> 
> No, it is  not. The difference is explained by Jason in comment #22 and the
> existing bug by me in comment #23.
> 
> There is not only a conceptual difference but a difference in difficulty.
> This bug can be solved entirely by the C++ FE (and this is what the patch in
> comment #29 does) while PR2972 needs middle-end support.

I have a fix for PR2972 and it also correctly handles this case so why is it
"conceptually different"?
Comment 34 Manuel López-Ibáñez 2017-03-02 12:03:14 UTC
(In reply to Richard Biener from comment #33)
> I have a fix for PR2972 and it also correctly handles this case so why is it
> "conceptually different"?

Because to detect uninitialized member usage in member initializer list one only needs to traverse the member initializer list and keep track of what has been initialized so far, so there is no need for ME support and there is no room for false positives/negatives and location info can be perfect.

My understanding is that the consensus has always been to warn in the FE and avoid ME warnings as much as possible because they tend to be less reliable. But if you have a patch that works as well as the FE warning, then that is excellent and I'm happy to see both bugs fixed in one stroke.
Comment 35 Manuel López-Ibáñez 2017-11-08 00:41:09 UTC
*** Bug 82552 has been marked as a duplicate of this bug. ***
Comment 36 Jonathan Wakely 2018-05-08 11:25:06 UTC
*** Bug 85691 has been marked as a duplicate of this bug. ***
Comment 37 Jonathan Wakely 2018-05-08 11:33:23 UTC
N.B. we should also warn using uninitialized members in default member initializers, e.g. both of these should produce a warning:

struct X {
  int x1 = x2;
  int x2 = 0;
};

X x{};  // causes definition of default constructor

struct Y {
  int y1 = y2;
  int y2;
  Y() : y2(0) { }
};

Clang warns about both:

defmeminit.cc:2:12: warning: field 'x2' is uninitialized when used here [-Wuninitialized]
  int x1 = x2;
           ^
defmeminit.cc:6:3: note: in implicit default constructor for 'X' first required here
X x{};
  ^
defmeminit.cc:1:8: note: during field initialization in the implicit default constructor
struct X {
       ^
defmeminit.cc:9:12: warning: field 'y2' is uninitialized when used here [-Wuninitialized]
  int y1 = y2;
           ^
defmeminit.cc:11:3: note: during field initialization in this constructor
  Y() : y2(0) { }
  ^
2 warnings generated.
Comment 38 Jason Merrill 2018-05-08 20:07:33 UTC
(In reply to Jonathan Wakely from comment #37)

If you add a

Y y{};

GCC warns about the Y constructor.

We don't warn about the implicit X constructor because we don't clobber the object at the beginning of an implicit constructor, because value-initialization zero-initializes the object before calling the implicit constructor, and we mustn't clobber that initialization (bug 68006).  The middle end relies on the clobber to know what's uninitialized, so we don't get the warning here.

It would be appropriate to give a maybe-uninitialized warning here, though.  I don't know how complicated it would be to do that using the existing mechanisms.
Comment 39 Richard Biener 2018-05-09 08:39:50 UTC
(In reply to Jason Merrill from comment #38)
> (In reply to Jonathan Wakely from comment #37)
> 
> If you add a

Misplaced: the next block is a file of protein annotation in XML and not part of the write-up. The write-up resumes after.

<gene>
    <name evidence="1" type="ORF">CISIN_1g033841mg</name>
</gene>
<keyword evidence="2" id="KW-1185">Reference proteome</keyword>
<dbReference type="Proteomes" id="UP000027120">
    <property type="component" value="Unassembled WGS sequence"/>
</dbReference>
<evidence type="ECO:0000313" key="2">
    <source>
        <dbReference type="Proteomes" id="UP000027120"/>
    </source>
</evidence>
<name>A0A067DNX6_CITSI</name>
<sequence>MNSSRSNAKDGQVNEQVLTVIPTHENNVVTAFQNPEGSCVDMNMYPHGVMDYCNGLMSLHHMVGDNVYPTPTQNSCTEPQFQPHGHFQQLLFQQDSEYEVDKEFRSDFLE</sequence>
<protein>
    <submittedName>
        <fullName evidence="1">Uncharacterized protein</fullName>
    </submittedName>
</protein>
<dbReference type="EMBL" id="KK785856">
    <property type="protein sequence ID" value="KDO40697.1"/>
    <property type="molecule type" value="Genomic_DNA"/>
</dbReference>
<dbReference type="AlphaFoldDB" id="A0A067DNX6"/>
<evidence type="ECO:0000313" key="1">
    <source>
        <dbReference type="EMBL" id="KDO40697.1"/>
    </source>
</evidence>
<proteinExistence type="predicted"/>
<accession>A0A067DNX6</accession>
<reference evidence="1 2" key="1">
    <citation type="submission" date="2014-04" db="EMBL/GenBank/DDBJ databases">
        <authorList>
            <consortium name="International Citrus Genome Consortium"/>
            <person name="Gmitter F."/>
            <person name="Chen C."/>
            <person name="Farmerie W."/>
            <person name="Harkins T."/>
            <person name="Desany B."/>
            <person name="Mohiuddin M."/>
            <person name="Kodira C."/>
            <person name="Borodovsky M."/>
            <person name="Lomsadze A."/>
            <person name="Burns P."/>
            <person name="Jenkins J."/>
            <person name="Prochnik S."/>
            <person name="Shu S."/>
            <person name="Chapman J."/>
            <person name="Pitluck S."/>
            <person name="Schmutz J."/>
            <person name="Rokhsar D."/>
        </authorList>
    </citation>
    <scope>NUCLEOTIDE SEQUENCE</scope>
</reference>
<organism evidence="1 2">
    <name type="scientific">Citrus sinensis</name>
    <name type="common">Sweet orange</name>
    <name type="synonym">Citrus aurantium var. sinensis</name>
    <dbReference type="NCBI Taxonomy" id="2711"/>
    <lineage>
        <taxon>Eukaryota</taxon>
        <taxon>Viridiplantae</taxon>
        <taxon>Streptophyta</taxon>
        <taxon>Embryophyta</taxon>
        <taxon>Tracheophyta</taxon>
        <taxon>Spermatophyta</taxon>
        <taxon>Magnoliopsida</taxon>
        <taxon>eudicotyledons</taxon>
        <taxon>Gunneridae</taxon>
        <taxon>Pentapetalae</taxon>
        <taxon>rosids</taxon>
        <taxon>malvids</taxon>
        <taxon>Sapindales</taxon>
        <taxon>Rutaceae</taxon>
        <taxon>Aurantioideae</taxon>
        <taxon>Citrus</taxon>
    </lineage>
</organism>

> 
> Y y{};
> 
> GCC warns about the Y constructor.
> 
> We don't warn about the implicit X constructor because we don't clobber the
> object at the beginning of an implicit constructor, because
> value-initialization zero-initializes the object before calling the implicit
> constructor, and we mustn't clobber that initialization (bug 68006).  The
> middle end relies on the clobber to know what's uninitialized, so we don't
> get the warning here.
> 
> It would be appropriate to give a maybe-uninitialized warning here, though. 
> I don't know how complicated it would be to do that using the existing
> mechanisms.

These case are difficult because they involve exported globals which GCC
thinks are always initialized.  For the testcase only the initializer
of x prevails, the constructor of y is discarded before we run the
warning machinery.  The initializer of x prevails in __static_initialization_and_destruction_0 like

  _1 = x.x2;
  x.x1 = _1;

which has the aforementioned issue.  So for a proper testcase we need
calls to the constructors (where we should warn in?) and the constructors
prevail.

Adding

Y y{};

makes Y::Y prevail and as you said we warn about it.  IL:

Y::Y (struct Y * const this)
{
  int _1;

  <bb 2> :
  MEM[(struct  &)this_3(D)] ={v} {CLOBBER};
  _1 = this_3(D)->y2;
  this_3(D)->y1 = _1;
  this_3(D)->y2 = 0;
  return;


so - how do I make X::X used and thus prevail?  It looks like it doesn't
really exist and the C++ FE even for

void foo() { X x{}; }

just outputs

;; Function void foo() (null)
;; enabled by -tree-original


{
  struct X x = {.x2=0};

  <<cleanup_point   struct X x = {.x2=0};>>;
  <<cleanup_point <<< Unknown tree: expr_stmt
  x.x1 = x.x2 >>>>>;
}

which ends up as

foo ()
{
  struct X x;

  try
    {
      x = {};
      _1 = x.x2;
      x.x1 = _1;
    }
  finally
    {
      x = {CLOBBER};
    }
}

so there is no uninitialized use.

OK, doing void foo() { X x; } shows

X::X (struct X * const this)
{
  _1 = this->x2;
  this->x1 = _1;
  this->x2 = 0;
}

foo ()
{
  struct X x;

  try
    {
      X::X (&x);
    }
  finally
    {
      x = {CLOBBER};
    }
}

warning would need inlining of the constructor which only happens after